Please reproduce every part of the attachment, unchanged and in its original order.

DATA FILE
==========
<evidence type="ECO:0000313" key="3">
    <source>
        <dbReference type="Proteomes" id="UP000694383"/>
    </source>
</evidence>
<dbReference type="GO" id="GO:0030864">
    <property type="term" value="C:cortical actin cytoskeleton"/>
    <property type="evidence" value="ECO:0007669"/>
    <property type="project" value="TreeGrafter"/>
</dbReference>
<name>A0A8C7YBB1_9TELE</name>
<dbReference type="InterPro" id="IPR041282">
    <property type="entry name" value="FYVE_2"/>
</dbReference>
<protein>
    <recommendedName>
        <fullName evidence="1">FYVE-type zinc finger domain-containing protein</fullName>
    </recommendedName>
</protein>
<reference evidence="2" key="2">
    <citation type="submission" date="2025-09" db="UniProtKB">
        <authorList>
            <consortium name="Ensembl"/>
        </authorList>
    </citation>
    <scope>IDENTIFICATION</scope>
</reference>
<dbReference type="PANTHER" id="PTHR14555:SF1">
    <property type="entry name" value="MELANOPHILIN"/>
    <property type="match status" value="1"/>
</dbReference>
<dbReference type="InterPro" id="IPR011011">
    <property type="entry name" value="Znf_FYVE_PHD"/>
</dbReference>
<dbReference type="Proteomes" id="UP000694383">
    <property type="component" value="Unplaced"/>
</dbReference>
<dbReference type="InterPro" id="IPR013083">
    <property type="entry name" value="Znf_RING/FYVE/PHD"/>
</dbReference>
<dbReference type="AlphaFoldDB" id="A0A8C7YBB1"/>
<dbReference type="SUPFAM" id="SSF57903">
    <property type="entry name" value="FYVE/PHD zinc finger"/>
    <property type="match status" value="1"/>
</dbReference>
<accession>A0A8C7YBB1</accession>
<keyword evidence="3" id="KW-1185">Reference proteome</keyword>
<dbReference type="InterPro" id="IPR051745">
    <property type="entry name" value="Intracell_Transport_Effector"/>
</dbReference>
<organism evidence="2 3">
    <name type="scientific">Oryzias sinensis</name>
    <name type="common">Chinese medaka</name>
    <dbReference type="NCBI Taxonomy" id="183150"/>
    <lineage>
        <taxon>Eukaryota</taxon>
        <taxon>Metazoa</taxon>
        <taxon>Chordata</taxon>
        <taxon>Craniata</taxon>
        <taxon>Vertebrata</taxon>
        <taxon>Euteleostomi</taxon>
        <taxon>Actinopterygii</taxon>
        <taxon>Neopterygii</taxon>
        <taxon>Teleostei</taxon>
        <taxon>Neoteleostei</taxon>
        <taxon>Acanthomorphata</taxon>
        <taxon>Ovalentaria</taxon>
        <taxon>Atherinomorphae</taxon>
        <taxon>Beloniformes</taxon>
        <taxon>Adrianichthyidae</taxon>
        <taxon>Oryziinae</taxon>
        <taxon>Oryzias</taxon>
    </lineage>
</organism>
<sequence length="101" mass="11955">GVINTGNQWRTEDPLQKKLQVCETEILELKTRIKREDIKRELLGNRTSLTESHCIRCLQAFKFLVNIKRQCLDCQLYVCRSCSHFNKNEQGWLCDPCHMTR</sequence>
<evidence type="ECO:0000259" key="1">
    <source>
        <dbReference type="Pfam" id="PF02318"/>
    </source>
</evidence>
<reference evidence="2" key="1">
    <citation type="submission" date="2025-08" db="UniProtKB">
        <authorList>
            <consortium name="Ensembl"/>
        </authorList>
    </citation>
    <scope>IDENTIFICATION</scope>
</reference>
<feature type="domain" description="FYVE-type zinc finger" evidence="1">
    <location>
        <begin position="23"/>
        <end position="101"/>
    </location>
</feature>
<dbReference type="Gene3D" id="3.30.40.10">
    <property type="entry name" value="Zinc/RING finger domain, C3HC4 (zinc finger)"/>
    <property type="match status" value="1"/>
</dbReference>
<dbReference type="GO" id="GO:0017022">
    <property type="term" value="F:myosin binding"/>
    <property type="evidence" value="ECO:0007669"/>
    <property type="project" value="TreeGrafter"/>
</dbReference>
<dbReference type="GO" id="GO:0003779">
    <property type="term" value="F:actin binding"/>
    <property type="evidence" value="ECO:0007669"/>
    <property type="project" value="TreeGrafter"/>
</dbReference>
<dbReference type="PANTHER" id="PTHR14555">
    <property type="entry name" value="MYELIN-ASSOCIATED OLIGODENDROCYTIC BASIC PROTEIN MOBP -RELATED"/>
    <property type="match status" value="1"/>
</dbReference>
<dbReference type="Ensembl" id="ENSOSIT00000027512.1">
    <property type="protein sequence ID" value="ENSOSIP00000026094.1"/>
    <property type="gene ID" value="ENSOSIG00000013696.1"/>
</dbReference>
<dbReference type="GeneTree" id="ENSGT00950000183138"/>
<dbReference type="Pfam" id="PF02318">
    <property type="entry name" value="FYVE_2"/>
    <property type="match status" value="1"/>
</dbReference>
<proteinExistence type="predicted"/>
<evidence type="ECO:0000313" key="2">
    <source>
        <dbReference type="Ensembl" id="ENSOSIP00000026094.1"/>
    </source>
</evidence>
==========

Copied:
<evidence type="ECO:0000313" key="3">
    <source>
        <dbReference type="Proteomes" id="UP000694383"/>
    </source>
</evidence>
<dbReference type="GO" id="GO:0030864">
    <property type="term" value="C:cortical actin cytoskeleton"/>
    <property type="evidence" value="ECO:0007669"/>
    <property type="project" value="TreeGrafter"/>
</dbReference>
<name>A0A8C7YBB1_9TELE</name>
<dbReference type="InterPro" id="IPR041282">
    <property type="entry name" value="FYVE_2"/>
</dbReference>
<protein>
    <recommendedName>
        <fullName evidence="1">FYVE-type zinc finger domain-containing protein</fullName>
    </recommendedName>
</protein>
<reference evidence="2" key="2">
    <citation type="submission" date="2025-09" db="UniProtKB">
        <authorList>
            <consortium name="Ensembl"/>
        </authorList>
    </citation>
    <scope>IDENTIFICATION</scope>
</reference>
<dbReference type="PANTHER" id="PTHR14555:SF1">
    <property type="entry name" value="MELANOPHILIN"/>
    <property type="match status" value="1"/>
</dbReference>
<dbReference type="InterPro" id="IPR011011">
    <property type="entry name" value="Znf_FYVE_PHD"/>
</dbReference>
<dbReference type="Proteomes" id="UP000694383">
    <property type="component" value="Unplaced"/>
</dbReference>
<dbReference type="InterPro" id="IPR013083">
    <property type="entry name" value="Znf_RING/FYVE/PHD"/>
</dbReference>
<dbReference type="AlphaFoldDB" id="A0A8C7YBB1"/>
<dbReference type="SUPFAM" id="SSF57903">
    <property type="entry name" value="FYVE/PHD zinc finger"/>
    <property type="match status" value="1"/>
</dbReference>
<accession>A0A8C7YBB1</accession>
<keyword evidence="3" id="KW-1185">Reference proteome</keyword>
<dbReference type="InterPro" id="IPR051745">
    <property type="entry name" value="Intracell_Transport_Effector"/>
</dbReference>
<organism evidence="2 3">
    <name type="scientific">Oryzias sinensis</name>
    <name type="common">Chinese medaka</name>
    <dbReference type="NCBI Taxonomy" id="183150"/>
    <lineage>
        <taxon>Eukaryota</taxon>
        <taxon>Metazoa</taxon>
        <taxon>Chordata</taxon>
        <taxon>Craniata</taxon>
        <taxon>Vertebrata</taxon>
        <taxon>Euteleostomi</taxon>
        <taxon>Actinopterygii</taxon>
        <taxon>Neopterygii</taxon>
        <taxon>Teleostei</taxon>
        <taxon>Neoteleostei</taxon>
        <taxon>Acanthomorphata</taxon>
        <taxon>Ovalentaria</taxon>
        <taxon>Atherinomorphae</taxon>
        <taxon>Beloniformes</taxon>
        <taxon>Adrianichthyidae</taxon>
        <taxon>Oryziinae</taxon>
        <taxon>Oryzias</taxon>
    </lineage>
</organism>
<sequence length="101" mass="11955">GVINTGNQWRTEDPLQKKLQVCETEILELKTRIKREDIKRELLGNRTSLTESHCIRCLQAFKFLVNIKRQCLDCQLYVCRSCSHFNKNEQGWLCDPCHMTR</sequence>
<evidence type="ECO:0000259" key="1">
    <source>
        <dbReference type="Pfam" id="PF02318"/>
    </source>
</evidence>
<reference evidence="2" key="1">
    <citation type="submission" date="2025-08" db="UniProtKB">
        <authorList>
            <consortium name="Ensembl"/>
        </authorList>
    </citation>
    <scope>IDENTIFICATION</scope>
</reference>
<feature type="domain" description="FYVE-type zinc finger" evidence="1">
    <location>
        <begin position="23"/>
        <end position="101"/>
    </location>
</feature>
<dbReference type="Gene3D" id="3.30.40.10">
    <property type="entry name" value="Zinc/RING finger domain, C3HC4 (zinc finger)"/>
    <property type="match status" value="1"/>
</dbReference>
<dbReference type="GO" id="GO:0017022">
    <property type="term" value="F:myosin binding"/>
    <property type="evidence" value="ECO:0007669"/>
    <property type="project" value="TreeGrafter"/>
</dbReference>
<dbReference type="GO" id="GO:0003779">
    <property type="term" value="F:actin binding"/>
    <property type="evidence" value="ECO:0007669"/>
    <property type="project" value="TreeGrafter"/>
</dbReference>
<dbReference type="PANTHER" id="PTHR14555">
    <property type="entry name" value="MYELIN-ASSOCIATED OLIGODENDROCYTIC BASIC PROTEIN MOBP -RELATED"/>
    <property type="match status" value="1"/>
</dbReference>
<dbReference type="Ensembl" id="ENSOSIT00000027512.1">
    <property type="protein sequence ID" value="ENSOSIP00000026094.1"/>
    <property type="gene ID" value="ENSOSIG00000013696.1"/>
</dbReference>
<dbReference type="GeneTree" id="ENSGT00950000183138"/>
<dbReference type="Pfam" id="PF02318">
    <property type="entry name" value="FYVE_2"/>
    <property type="match status" value="1"/>
</dbReference>
<proteinExistence type="predicted"/>
<evidence type="ECO:0000313" key="2">
    <source>
        <dbReference type="Ensembl" id="ENSOSIP00000026094.1"/>
    </source>
</evidence>